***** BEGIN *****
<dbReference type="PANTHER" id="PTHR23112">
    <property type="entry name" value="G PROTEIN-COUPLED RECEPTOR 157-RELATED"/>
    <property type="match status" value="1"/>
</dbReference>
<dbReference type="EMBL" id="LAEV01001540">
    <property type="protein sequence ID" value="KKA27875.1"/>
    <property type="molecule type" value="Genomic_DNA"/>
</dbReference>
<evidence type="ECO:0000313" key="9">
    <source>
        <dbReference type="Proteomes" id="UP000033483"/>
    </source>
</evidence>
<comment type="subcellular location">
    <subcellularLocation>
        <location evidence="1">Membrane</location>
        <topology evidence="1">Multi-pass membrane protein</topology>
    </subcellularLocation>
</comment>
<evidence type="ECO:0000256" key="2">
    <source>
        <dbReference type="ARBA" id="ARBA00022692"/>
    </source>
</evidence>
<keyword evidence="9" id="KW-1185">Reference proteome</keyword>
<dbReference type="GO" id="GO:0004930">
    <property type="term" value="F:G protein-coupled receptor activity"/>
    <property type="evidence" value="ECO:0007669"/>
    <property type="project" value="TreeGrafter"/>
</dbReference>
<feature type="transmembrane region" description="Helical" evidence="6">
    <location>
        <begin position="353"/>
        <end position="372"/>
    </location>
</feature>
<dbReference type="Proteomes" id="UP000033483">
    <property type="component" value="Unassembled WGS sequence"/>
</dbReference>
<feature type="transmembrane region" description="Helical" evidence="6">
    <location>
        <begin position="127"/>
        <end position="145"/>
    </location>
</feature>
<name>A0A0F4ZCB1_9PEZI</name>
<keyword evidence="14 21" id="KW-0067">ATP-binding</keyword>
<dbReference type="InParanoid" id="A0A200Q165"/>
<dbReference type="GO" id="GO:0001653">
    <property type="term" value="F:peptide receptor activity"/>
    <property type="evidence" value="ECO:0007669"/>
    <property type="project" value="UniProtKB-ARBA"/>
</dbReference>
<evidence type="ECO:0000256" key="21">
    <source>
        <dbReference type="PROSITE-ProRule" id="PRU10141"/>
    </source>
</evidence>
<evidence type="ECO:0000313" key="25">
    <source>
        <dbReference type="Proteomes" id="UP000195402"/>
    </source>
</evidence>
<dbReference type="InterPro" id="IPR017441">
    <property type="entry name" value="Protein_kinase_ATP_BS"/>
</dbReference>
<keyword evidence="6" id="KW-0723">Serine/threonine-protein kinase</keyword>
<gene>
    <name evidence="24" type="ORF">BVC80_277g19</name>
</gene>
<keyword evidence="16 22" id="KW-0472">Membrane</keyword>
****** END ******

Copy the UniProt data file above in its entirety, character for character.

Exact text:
<dbReference type="PANTHER" id="PTHR23112">
    <property type="entry name" value="G PROTEIN-COUPLED RECEPTOR 157-RELATED"/>
    <property type="match status" value="1"/>
</dbReference>
<dbReference type="EMBL" id="LAEV01001540">
    <property type="protein sequence ID" value="KKA27875.1"/>
    <property type="molecule type" value="Genomic_DNA"/>
</dbReference>
<evidence type="ECO:0000313" key="9">
    <source>
        <dbReference type="Proteomes" id="UP000033483"/>
    </source>
</evidence>
<comment type="subcellular location">
    <subcellularLocation>
        <location evidence="1">Membrane</location>
        <topology evidence="1">Multi-pass membrane protein</topology>
    </subcellularLocation>
</comment>
<evidence type="ECO:0000256" key="2">
    <source>
        <dbReference type="ARBA" id="ARBA00022692"/>
    </source>
</evidence>
<keyword evidence="9" id="KW-1185">Reference proteome</keyword>
<dbReference type="GO" id="GO:0004930">
    <property type="term" value="F:G protein-coupled receptor activity"/>
    <property type="evidence" value="ECO:0007669"/>
    <property type="project" value="TreeGrafter"/>
</dbReference>
<feature type="transmembrane region" description="Helical" evidence="6">
    <location>
        <begin position="353"/>
        <end position="372"/>
    </location>
</feature>
<dbReference type="Proteomes" id="UP000033483">
    <property type="component" value="Unassembled WGS sequence"/>
</dbReference>
<feature type="transmembrane region" description="Helical" evidence="6">
    <location>
        <begin position="127"/>
        <end position="145"/>
    </location>
</feature>
<name>A0A0F4ZCB1_9PEZI</name>
<keyword evidence="14 21" id="KW-0067">ATP-binding</keyword>
<dbReference type="InParanoid" id="A0A200Q165"/>
<dbReference type="GO" id="GO:0001653">
    <property type="term" value="F:peptide receptor activity"/>
    <property type="evidence" value="ECO:0007669"/>
    <property type="project" value="UniProtKB-ARBA"/>
</dbReference>
<evidence type="ECO:0000256" key="21">
    <source>
        <dbReference type="PROSITE-ProRule" id="PRU10141"/>
    </source>
</evidence>
<evidence type="ECO:0000313" key="25">
    <source>
        <dbReference type="Proteomes" id="UP000195402"/>
    </source>
</evidence>
<dbReference type="InterPro" id="IPR017441">
    <property type="entry name" value="Protein_kinase_ATP_BS"/>
</dbReference>
<keyword evidence="6" id="KW-0723">Serine/threonine-protein kinase</keyword>
<gene>
    <name evidence="24" type="ORF">BVC80_277g19</name>
</gene>
<keyword evidence="16 22" id="KW-0472">Membrane</keyword>